Staying healthy and motivated – Scott Thornbury

Scott Thornbury

What Motivates You As A Teacher? 

— Scott Thornbury

It’s not the best of times to be a teacher. In Spain, where I live, and in response to the deteriorating economic situation, the government has just announced an increase in class numbers and an increase in teachers’ hours. Not only is this likely to reduce the quality of education, but it reinforces a perception that teachers are undervalued (there’s no concomitant increase in teachers’ salaries, of course) and it contributes very little to teachers’ self-esteem. Not very motivating!

It’s worth reminding ourselves, though, that – even if our governments don’t value us – our students do. Who, apart from their parents and siblings, has made the biggest impression on their lives, after all? Ask anyone to name a formative influence on their lives and chances are, they’ll name a teacher.

What do teachers do, then, to validate their role in education and to retrieve a measure of self-respect?

I decided to ask my Twitter followers. My question: What motivates you as a teacher?

These are some of the answers I got:

As I sifted through the responses, I found they fell into four main areas:

  1. Learner feedback/ results. For example: “I love when the light comes on in a student’s eyes and you know that they’ve ‘got it”
  2. External validation: “Appreciation also helps to raise motivation..whether from students or from your boss”
  3. Intrinsic drive: “Continuous professional development & using my new knowledge to help students”
  4. Peer support/community: “What keeps me going is the experience of knowing extraordinary people every year”

Each of these areas is within the teacher’s control. 1. You can get results, because you know what you’re doing, and you do it well; 2. Your students – and even your boss – will appreciate you if you do your job; 3. You can push yourself even further, because you’re always learning; and 4. You can become part of a community of teachers who you care for, and who care for you.

And (with regard to point 4) that’s why ITDi is such a great idea: it extends the notion of community to a global level.


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Motivating our students – Chuck Sandy

Please Stop Talking About Motivation — Chuck Sandy

Chuck Sandy

When we say someone is unmotivated, what we often mean is they are not doing what we think they should be doing. When we say we ourselves our lacking motivation, what we often mean is “I don’t feel like doing anything today” or “I don’t feel very well” or even “I don’t feel like I belong here.” It sounds like depression, doesn’t it?

Openly confessing to being unmotivated is sometimes a small act of personal rebellion and sometimes a call for help. When it’s a call for help, having to listen to someone talk about motivation will just make things worse.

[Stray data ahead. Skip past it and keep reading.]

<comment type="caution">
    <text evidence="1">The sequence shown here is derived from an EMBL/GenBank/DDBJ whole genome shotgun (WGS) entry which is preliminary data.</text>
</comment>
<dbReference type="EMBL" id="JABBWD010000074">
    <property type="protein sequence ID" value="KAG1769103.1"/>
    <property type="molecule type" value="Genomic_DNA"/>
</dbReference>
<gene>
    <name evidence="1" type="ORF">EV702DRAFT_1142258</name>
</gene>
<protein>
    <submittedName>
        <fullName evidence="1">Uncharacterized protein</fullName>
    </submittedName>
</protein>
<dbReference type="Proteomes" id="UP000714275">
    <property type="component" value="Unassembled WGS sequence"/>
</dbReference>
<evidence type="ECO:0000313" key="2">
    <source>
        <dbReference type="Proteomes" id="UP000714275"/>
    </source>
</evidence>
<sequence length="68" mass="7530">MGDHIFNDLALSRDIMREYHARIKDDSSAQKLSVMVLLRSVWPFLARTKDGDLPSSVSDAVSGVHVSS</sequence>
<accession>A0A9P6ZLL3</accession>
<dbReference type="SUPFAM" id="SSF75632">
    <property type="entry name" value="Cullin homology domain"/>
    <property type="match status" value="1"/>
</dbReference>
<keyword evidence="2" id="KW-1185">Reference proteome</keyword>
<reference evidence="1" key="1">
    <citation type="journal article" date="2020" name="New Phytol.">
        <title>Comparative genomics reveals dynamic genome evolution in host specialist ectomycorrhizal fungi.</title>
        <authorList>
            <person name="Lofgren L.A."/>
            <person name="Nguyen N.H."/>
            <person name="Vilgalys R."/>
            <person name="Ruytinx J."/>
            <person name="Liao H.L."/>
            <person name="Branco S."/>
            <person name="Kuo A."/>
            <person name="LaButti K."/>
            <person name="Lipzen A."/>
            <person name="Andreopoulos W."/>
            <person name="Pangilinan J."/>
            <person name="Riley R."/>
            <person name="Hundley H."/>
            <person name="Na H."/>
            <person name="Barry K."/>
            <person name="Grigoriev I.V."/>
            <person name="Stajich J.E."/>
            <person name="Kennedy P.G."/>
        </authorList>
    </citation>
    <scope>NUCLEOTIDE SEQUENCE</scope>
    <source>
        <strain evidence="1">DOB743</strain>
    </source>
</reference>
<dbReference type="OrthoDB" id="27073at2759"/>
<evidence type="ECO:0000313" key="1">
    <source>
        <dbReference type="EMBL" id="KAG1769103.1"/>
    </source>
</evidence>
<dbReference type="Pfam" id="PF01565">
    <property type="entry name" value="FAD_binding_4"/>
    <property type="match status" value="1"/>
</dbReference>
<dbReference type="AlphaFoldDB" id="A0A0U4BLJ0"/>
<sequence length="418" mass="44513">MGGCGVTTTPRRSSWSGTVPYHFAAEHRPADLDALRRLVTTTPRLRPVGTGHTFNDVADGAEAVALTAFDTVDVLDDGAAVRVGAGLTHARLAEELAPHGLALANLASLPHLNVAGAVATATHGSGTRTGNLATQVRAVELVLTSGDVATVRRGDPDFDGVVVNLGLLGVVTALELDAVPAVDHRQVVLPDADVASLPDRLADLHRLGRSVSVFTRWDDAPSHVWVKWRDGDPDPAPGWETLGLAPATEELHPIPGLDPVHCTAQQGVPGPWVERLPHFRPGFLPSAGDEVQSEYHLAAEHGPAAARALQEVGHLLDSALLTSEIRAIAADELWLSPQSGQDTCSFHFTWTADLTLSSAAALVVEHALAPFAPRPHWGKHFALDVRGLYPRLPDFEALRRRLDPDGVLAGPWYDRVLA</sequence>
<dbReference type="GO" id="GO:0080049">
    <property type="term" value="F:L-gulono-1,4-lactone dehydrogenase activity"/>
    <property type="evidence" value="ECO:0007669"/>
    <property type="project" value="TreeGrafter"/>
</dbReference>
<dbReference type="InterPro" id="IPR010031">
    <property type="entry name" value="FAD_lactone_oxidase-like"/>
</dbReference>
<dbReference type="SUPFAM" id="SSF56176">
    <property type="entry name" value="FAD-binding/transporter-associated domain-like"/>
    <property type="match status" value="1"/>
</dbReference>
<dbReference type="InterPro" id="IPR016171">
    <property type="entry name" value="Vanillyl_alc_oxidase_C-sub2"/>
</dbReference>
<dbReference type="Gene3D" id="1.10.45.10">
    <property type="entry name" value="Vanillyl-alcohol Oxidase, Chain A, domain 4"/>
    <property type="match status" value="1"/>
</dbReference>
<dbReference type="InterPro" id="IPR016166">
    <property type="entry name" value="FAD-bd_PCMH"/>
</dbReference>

Our students don’t usually use words to describe their inner states. They act them out in ways that can look like a lack of motivation but isn’t. When we see someone doing this, we have to stop and say to ourselves, “No, I am not going to walk over and give a lecture on the importance of being motivated.” Yet, sometimes we do what we have just told ourselves we shouldn’t. Why do we do this?

Often it’s because we mistakenly feel it’s about us.  It’s not about us, yet we look at a student acting out and looking openly unmotivated and think, “I am not reaching this student, do not know how to reach this student, and the only thing I can think to do is stop this behaviour because it’s a threat.” Such thoughts occur to all of us. We’re human.

I’ve got a student who worked hard getting me to notice how unmotivated he is. Every time he slouched down or pulled out his mobile or indicated he has no book, pen, or paper, he looked at me to see if this would be the moment I walked over and used the voice of authority on him – the one he’s probably had used on him all his life.

He acted out. I responded in a normal way. He stopped what he was doing, and then started doing something doubly annoying. I ignored that because it wasn’t bothering anyone except me.  Instead I commented on something else and walked away. It was a stand off that lasted until one day he could stand it no longer.

As I approached his group to talk to another student, he looked up and said in a loud angry voice “I’ve got a headache, alright?” I was completely taken aback. He glared at me, repeated this line in an angrier voice, and then waited. I confess, I almost said something different from what I did say, but what I did say was, “I’m sorry to hear that. Why don’t you go to my office and take a nap. The door’s open.”

He picked up his bag, turned to me, and said, “I’m not stupid, you know.”  I said, “I know that. I didn’t say you are. I said maybe you could use a nap. My office is a great place to take naps.” He stormed off without another word.

An hour later, he came in, sat down, asked someone what we were doing, and started doing it. At the end of class, when the room was empty he said, “You have a nice office” and left.  That was about a month ago. Since then he’s become what some might call a motivated person. He’s pleasant, brings his materials and participates.

Why do people act like this and what happened there? I have no idea, but clearly there was much more than a nap involved. Some wall fell down. A new understanding was born between us and something important happened.

People sometimes work hard at putting up fences to keep others from coming in their inner world and messing things up. I don’t know why people do that, but they do. If you’re going to be a teacher, you have to understand this has nothing to do with motivation and nothing to do with you. Your job is to wait patiently, look for an opening in the fence and when you see it, reach in and say the right thing. A miracle happens when we are able to do this.